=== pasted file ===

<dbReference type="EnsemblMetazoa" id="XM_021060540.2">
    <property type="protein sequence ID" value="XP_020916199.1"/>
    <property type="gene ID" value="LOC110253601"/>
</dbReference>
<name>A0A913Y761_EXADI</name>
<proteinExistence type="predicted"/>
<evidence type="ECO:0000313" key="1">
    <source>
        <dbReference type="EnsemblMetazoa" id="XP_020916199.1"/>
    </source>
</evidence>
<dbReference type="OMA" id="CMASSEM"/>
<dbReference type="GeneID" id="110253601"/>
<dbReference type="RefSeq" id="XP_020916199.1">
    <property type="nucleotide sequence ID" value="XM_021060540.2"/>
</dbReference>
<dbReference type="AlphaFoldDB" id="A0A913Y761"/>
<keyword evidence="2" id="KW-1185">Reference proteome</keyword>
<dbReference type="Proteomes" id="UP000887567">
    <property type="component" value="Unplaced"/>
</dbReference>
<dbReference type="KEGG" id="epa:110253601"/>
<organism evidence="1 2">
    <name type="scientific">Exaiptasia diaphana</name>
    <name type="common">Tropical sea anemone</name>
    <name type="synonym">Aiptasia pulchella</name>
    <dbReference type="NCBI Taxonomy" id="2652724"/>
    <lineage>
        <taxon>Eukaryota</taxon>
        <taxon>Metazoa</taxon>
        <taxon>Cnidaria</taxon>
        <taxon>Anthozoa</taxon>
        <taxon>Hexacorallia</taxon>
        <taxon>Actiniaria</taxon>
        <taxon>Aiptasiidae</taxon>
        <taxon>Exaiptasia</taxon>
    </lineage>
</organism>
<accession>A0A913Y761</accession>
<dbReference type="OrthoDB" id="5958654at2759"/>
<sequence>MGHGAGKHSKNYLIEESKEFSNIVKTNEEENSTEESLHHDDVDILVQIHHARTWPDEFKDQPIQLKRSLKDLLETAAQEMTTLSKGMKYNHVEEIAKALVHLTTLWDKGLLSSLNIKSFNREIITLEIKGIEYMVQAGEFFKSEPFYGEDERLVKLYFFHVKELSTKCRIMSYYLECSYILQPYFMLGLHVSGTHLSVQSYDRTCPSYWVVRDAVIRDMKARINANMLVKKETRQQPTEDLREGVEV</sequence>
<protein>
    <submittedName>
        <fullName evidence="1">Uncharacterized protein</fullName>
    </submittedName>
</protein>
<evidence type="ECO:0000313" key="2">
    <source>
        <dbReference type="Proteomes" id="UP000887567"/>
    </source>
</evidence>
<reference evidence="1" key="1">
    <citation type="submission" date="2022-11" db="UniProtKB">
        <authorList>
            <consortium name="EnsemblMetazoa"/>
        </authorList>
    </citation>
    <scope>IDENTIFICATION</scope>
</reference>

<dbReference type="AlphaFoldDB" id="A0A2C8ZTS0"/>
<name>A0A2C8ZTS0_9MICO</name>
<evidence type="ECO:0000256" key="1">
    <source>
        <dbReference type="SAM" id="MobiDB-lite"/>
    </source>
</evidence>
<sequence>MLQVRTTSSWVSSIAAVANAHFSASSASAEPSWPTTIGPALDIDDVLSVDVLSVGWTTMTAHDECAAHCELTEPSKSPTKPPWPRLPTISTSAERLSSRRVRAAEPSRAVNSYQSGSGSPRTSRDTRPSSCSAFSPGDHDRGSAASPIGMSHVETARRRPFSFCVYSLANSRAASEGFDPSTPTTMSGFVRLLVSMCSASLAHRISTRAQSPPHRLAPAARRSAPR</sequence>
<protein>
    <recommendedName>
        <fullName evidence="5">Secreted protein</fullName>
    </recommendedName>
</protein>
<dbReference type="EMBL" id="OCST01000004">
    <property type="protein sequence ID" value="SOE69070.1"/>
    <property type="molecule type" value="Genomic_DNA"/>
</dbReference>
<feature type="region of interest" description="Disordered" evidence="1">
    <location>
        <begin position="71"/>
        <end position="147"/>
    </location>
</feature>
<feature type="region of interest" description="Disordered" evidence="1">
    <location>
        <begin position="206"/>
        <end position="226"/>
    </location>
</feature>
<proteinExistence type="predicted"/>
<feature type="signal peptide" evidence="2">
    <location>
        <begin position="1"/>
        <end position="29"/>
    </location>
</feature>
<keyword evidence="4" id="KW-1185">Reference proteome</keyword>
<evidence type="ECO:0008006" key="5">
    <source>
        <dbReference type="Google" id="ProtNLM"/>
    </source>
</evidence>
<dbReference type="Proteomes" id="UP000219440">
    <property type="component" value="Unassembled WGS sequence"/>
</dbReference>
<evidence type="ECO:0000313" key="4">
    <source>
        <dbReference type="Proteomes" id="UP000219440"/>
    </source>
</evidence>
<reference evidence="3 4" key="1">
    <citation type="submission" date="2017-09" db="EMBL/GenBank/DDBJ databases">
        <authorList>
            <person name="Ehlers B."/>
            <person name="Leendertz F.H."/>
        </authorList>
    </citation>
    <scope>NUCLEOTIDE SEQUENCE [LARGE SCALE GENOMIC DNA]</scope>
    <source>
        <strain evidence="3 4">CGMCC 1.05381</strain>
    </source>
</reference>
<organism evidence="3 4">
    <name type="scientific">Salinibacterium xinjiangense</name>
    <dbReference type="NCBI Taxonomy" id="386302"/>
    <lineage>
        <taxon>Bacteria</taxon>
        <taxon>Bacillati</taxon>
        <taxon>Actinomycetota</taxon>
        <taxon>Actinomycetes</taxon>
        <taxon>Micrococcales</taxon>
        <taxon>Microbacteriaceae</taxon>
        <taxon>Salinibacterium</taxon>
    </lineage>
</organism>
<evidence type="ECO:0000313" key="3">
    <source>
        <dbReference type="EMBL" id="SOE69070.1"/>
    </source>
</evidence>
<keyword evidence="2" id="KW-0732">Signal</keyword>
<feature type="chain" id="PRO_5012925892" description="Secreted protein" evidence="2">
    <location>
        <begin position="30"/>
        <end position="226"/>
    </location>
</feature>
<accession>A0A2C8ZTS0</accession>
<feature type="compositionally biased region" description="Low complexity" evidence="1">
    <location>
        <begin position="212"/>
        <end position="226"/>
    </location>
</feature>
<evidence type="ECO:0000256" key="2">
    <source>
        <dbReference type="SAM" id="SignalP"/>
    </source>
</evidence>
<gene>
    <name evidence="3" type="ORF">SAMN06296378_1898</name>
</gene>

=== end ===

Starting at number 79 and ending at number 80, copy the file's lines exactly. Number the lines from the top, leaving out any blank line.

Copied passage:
        <begin position="71"/>
        <end position="147"/>